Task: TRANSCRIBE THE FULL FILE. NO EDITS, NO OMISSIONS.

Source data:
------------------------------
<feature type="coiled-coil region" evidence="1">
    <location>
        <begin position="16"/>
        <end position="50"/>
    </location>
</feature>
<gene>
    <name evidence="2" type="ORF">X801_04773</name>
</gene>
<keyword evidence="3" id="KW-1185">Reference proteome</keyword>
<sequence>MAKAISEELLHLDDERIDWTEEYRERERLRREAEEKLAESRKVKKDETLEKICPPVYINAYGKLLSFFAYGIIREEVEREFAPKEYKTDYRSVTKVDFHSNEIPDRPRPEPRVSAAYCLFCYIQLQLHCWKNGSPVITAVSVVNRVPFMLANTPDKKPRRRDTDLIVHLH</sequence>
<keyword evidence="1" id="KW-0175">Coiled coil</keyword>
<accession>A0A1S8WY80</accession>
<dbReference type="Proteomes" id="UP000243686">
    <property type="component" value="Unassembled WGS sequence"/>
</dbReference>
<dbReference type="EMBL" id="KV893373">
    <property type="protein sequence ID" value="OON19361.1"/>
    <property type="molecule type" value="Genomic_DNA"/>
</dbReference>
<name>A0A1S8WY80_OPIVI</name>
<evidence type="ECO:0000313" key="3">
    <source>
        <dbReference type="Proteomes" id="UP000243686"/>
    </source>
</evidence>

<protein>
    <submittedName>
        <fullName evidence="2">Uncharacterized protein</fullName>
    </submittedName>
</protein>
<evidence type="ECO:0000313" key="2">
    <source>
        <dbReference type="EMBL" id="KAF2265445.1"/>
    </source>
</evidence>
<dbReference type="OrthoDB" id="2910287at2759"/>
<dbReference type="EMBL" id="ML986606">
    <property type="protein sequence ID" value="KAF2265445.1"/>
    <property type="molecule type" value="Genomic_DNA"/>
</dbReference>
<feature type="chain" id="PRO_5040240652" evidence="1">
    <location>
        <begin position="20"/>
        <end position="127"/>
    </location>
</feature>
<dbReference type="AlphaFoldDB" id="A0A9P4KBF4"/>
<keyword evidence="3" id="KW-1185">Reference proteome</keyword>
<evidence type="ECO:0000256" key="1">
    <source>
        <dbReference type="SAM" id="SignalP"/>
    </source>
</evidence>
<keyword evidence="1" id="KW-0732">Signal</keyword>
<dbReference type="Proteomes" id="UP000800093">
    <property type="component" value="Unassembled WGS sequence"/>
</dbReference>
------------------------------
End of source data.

<feature type="coiled-coil region" evidence="1">
    <location>
        <begin position="16"/>
        <end position="50"/>
    </location>
</feature>
<gene>
    <name evidence="2" type="ORF">X801_04773</name>
</gene>
<keyword evidence="3" id="KW-1185">Reference proteome</keyword>
<sequence>MAKAISEELLHLDDERIDWTEEYRERERLRREAEEKLAESRKVKKDETLEKICPPVYINAYGKLLSFFAYGIIREEVEREFAPKEYKTDYRSVTKVDFHSNEIPDRPRPEPRVSAAYCLFCYIQLQLHCWKNGSPVITAVSVVNRVPFMLANTPDKKPRRRDTDLIVHLH</sequence>
<keyword evidence="1" id="KW-0175">Coiled coil</keyword>
<accession>A0A1S8WY80</accession>
<dbReference type="Proteomes" id="UP000243686">
    <property type="component" value="Unassembled WGS sequence"/>
</dbReference>
<dbReference type="EMBL" id="KV893373">
    <property type="protein sequence ID" value="OON19361.1"/>
    <property type="molecule type" value="Genomic_DNA"/>
</dbReference>
<name>A0A1S8WY80_OPIVI</name>
<evidence type="ECO:0000313" key="3">
    <source>
        <dbReference type="Proteomes" id="UP000243686"/>
    </source>
</evidence>

<protein>
    <submittedName>
        <fullName evidence="2">Uncharacterized protein</fullName>
    </submittedName>
</protein>
<evidence type="ECO:0000313" key="2">
    <source>
        <dbReference type="EMBL" id="KAF2265445.1"/>
    </source>
</evidence>
<dbReference type="OrthoDB" id="2910287at2759"/>
<dbReference type="EMBL" id="ML986606">
    <property type="protein sequence ID" value="KAF2265445.1"/>
    <property type="molecule type" value="Genomic_DNA"/>
</dbReference>
<feature type="chain" id="PRO_5040240652" evidence="1">
    <location>
        <begin position="20"/>
        <end position="127"/>
    </location>
</feature>
<dbReference type="AlphaFoldDB" id="A0A9P4KBF4"/>
<keyword evidence="3" id="KW-1185">Reference proteome</keyword>
<evidence type="ECO:0000256" key="1">
    <source>
        <dbReference type="SAM" id="SignalP"/>
    </source>
</evidence>
<keyword evidence="1" id="KW-0732">Signal</keyword>
<dbReference type="Proteomes" id="UP000800093">
    <property type="component" value="Unassembled WGS sequence"/>
</dbReference>